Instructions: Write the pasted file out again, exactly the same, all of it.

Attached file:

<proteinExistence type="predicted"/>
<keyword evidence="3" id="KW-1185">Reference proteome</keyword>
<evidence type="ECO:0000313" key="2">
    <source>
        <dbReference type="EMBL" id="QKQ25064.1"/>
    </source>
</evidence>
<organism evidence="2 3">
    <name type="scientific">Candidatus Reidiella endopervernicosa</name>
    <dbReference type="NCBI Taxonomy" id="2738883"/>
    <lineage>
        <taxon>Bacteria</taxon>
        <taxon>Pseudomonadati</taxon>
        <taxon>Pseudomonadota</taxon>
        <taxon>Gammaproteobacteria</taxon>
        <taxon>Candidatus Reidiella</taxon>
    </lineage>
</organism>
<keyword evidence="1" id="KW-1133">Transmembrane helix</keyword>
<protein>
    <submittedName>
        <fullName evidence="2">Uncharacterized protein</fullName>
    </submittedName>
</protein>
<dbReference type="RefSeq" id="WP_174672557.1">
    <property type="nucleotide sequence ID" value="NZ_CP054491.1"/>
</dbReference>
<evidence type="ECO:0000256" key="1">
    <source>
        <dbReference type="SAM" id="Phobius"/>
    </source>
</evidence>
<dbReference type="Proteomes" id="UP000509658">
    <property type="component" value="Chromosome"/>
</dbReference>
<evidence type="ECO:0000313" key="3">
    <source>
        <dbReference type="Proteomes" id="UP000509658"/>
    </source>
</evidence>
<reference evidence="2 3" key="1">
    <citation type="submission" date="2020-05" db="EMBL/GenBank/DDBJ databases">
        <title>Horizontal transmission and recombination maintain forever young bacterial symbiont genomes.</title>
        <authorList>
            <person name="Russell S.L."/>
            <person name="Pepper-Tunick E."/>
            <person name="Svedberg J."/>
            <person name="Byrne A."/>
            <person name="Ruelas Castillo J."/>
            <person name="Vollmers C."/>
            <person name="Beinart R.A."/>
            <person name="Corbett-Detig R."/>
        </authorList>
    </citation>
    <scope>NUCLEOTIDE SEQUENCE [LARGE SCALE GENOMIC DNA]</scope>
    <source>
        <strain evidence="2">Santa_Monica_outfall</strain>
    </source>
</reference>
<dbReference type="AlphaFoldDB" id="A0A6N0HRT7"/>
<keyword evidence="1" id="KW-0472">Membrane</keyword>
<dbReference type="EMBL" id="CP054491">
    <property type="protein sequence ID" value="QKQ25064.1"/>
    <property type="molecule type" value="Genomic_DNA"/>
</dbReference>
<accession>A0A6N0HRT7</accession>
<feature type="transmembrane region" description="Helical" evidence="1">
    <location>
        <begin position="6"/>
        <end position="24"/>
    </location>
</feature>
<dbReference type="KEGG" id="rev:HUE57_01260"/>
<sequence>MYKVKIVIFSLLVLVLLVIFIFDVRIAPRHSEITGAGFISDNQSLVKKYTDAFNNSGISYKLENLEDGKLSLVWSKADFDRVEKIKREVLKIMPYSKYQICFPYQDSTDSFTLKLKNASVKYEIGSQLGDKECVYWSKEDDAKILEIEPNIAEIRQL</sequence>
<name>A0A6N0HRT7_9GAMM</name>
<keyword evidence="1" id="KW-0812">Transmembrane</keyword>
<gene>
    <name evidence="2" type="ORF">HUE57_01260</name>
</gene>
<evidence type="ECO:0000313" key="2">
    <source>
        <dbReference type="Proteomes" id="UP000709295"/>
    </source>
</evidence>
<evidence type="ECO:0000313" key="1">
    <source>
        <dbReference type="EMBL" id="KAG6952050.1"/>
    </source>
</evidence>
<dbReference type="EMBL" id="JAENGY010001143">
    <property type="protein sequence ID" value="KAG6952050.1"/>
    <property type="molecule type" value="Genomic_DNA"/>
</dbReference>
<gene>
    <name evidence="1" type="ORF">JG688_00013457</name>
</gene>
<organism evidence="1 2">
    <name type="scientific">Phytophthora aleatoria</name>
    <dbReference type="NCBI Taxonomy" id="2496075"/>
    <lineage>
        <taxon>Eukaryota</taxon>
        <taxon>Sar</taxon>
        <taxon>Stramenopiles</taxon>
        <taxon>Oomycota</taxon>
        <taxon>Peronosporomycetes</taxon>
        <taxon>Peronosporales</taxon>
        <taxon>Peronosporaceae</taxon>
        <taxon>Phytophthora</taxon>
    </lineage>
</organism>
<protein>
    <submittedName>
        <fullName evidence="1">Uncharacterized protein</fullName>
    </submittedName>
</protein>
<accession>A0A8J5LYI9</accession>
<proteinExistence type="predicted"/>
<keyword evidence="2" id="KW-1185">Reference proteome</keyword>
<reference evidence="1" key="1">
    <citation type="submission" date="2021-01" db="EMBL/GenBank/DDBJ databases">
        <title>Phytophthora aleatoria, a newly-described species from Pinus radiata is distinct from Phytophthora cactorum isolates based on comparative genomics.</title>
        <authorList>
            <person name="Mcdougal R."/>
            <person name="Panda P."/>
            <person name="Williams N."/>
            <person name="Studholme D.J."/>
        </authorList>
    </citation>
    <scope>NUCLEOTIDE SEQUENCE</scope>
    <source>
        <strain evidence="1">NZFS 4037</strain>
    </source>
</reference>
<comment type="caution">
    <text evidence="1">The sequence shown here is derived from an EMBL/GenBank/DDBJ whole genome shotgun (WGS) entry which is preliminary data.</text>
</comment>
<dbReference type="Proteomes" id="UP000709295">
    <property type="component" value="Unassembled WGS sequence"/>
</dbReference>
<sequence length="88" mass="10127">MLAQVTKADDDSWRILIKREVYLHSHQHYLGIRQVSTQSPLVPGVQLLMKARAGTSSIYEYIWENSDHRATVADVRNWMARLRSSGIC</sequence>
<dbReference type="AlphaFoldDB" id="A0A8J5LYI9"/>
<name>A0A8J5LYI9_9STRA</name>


<proteinExistence type="predicted"/>
<keyword evidence="3" id="KW-1185">Reference proteome</keyword>
<evidence type="ECO:0000313" key="2">
    <source>
        <dbReference type="EMBL" id="QKQ25064.1"/>
    </source>
</evidence>
<organism evidence="2 3">
    <name type="scientific">Candidatus Reidiella endopervernicosa</name>
    <dbReference type="NCBI Taxonomy" id="2738883"/>
    <lineage>
        <taxon>Bacteria</taxon>
        <taxon>Pseudomonadati</taxon>
        <taxon>Pseudomonadota</taxon>
        <taxon>Gammaproteobacteria</taxon>
        <taxon>Candidatus Reidiella</taxon>
    </lineage>
</organism>
<keyword evidence="1" id="KW-1133">Transmembrane helix</keyword>
<protein>
    <submittedName>
        <fullName evidence="2">Uncharacterized protein</fullName>
    </submittedName>
</protein>
<dbReference type="RefSeq" id="WP_174672557.1">
    <property type="nucleotide sequence ID" value="NZ_CP054491.1"/>
</dbReference>
<evidence type="ECO:0000256" key="1">
    <source>
        <dbReference type="SAM" id="Phobius"/>
    </source>
</evidence>
<dbReference type="Proteomes" id="UP000509658">
    <property type="component" value="Chromosome"/>
</dbReference>
<evidence type="ECO:0000313" key="3">
    <source>
        <dbReference type="Proteomes" id="UP000509658"/>
    </source>
</evidence>
<reference evidence="2 3" key="1">
    <citation type="submission" date="2020-05" db="EMBL/GenBank/DDBJ databases">
        <title>Horizontal transmission and recombination maintain forever young bacterial symbiont genomes.</title>
        <authorList>
            <person name="Russell S.L."/>
            <person name="Pepper-Tunick E."/>
            <person name="Svedberg J."/>
            <person name="Byrne A."/>
            <person name="Ruelas Castillo J."/>
            <person name="Vollmers C."/>
            <person name="Beinart R.A."/>
            <person name="Corbett-Detig R."/>
        </authorList>
    </citation>
    <scope>NUCLEOTIDE SEQUENCE [LARGE SCALE GENOMIC DNA]</scope>
    <source>
        <strain evidence="2">Santa_Monica_outfall</strain>
    </source>
</reference>
<dbReference type="AlphaFoldDB" id="A0A6N0HRT7"/>
<keyword evidence="1" id="KW-0472">Membrane</keyword>
<dbReference type="EMBL" id="CP054491">
    <property type="protein sequence ID" value="QKQ25064.1"/>
    <property type="molecule type" value="Genomic_DNA"/>
</dbReference>
<accession>A0A6N0HRT7</accession>
<feature type="transmembrane region" description="Helical" evidence="1">
    <location>
        <begin position="6"/>
        <end position="24"/>
    </location>
</feature>
<dbReference type="KEGG" id="rev:HUE57_01260"/>
<sequence>MYKVKIVIFSLLVLVLLVIFIFDVRIAPRHSEITGAGFISDNQSLVKKYTDAFNNSGISYKLENLEDGKLSLVWSKADFDRVEKIKREVLKIMPYSKYQICFPYQDSTDSFTLKLKNASVKYEIGSQLGDKECVYWSKEDDAKILEIEPNIAEIRQL</sequence>
<name>A0A6N0HRT7_9GAMM</name>
<keyword evidence="1" id="KW-0812">Transmembrane</keyword>
<gene>
    <name evidence="2" type="ORF">HUE57_01260</name>
</gene>
<evidence type="ECO:0000313" key="2">
    <source>
        <dbReference type="Proteomes" id="UP000709295"/>
    </source>
</evidence>
<evidence type="ECO:0000313" key="1">
    <source>
        <dbReference type="EMBL" id="KAG6952050.1"/>
    </source>
</evidence>
<dbReference type="EMBL" id="JAENGY010001143">
    <property type="protein sequence ID" value="KAG6952050.1"/>
    <property type="molecule type" value="Genomic_DNA"/>
</dbReference>
<gene>
    <name evidence="1" type="ORF">JG688_00013457</name>
</gene>
<organism evidence="1 2">
    <name type="scientific">Phytophthora aleatoria</name>
    <dbReference type="NCBI Taxonomy" id="2496075"/>
    <lineage>
        <taxon>Eukaryota</taxon>
        <taxon>Sar</taxon>
        <taxon>Stramenopiles</taxon>
        <taxon>Oomycota</taxon>
        <taxon>Peronosporomycetes</taxon>
        <taxon>Peronosporales</taxon>
        <taxon>Peronosporaceae</taxon>
        <taxon>Phytophthora</taxon>
    </lineage>
</organism>
<protein>
    <submittedName>
        <fullName evidence="1">Uncharacterized protein</fullName>
    </submittedName>
</protein>
<accession>A0A8J5LYI9</accession>
<proteinExistence type="predicted"/>
<keyword evidence="2" id="KW-1185">Reference proteome</keyword>
<reference evidence="1" key="1">
    <citation type="submission" date="2021-01" db="EMBL/GenBank/DDBJ databases">
        <title>Phytophthora aleatoria, a newly-described species from Pinus radiata is distinct from Phytophthora cactorum isolates based on comparative genomics.</title>
        <authorList>
            <person name="Mcdougal R."/>
            <person name="Panda P."/>
            <person name="Williams N."/>
            <person name="Studholme D.J."/>
        </authorList>
    </citation>
    <scope>NUCLEOTIDE SEQUENCE</scope>
    <source>
        <strain evidence="1">NZFS 4037</strain>
    </source>
</reference>
<comment type="caution">
    <text evidence="1">The sequence shown here is derived from an EMBL/GenBank/DDBJ whole genome shotgun (WGS) entry which is preliminary data.</text>
</comment>
<dbReference type="Proteomes" id="UP000709295">
    <property type="component" value="Unassembled WGS sequence"/>
</dbReference>
<sequence length="88" mass="10127">MLAQVTKADDDSWRILIKREVYLHSHQHYLGIRQVSTQSPLVPGVQLLMKARAGTSSIYEYIWENSDHRATVADVRNWMARLRSSGIC</sequence>
<dbReference type="AlphaFoldDB" id="A0A8J5LYI9"/>
<name>A0A8J5LYI9_9STRA</name>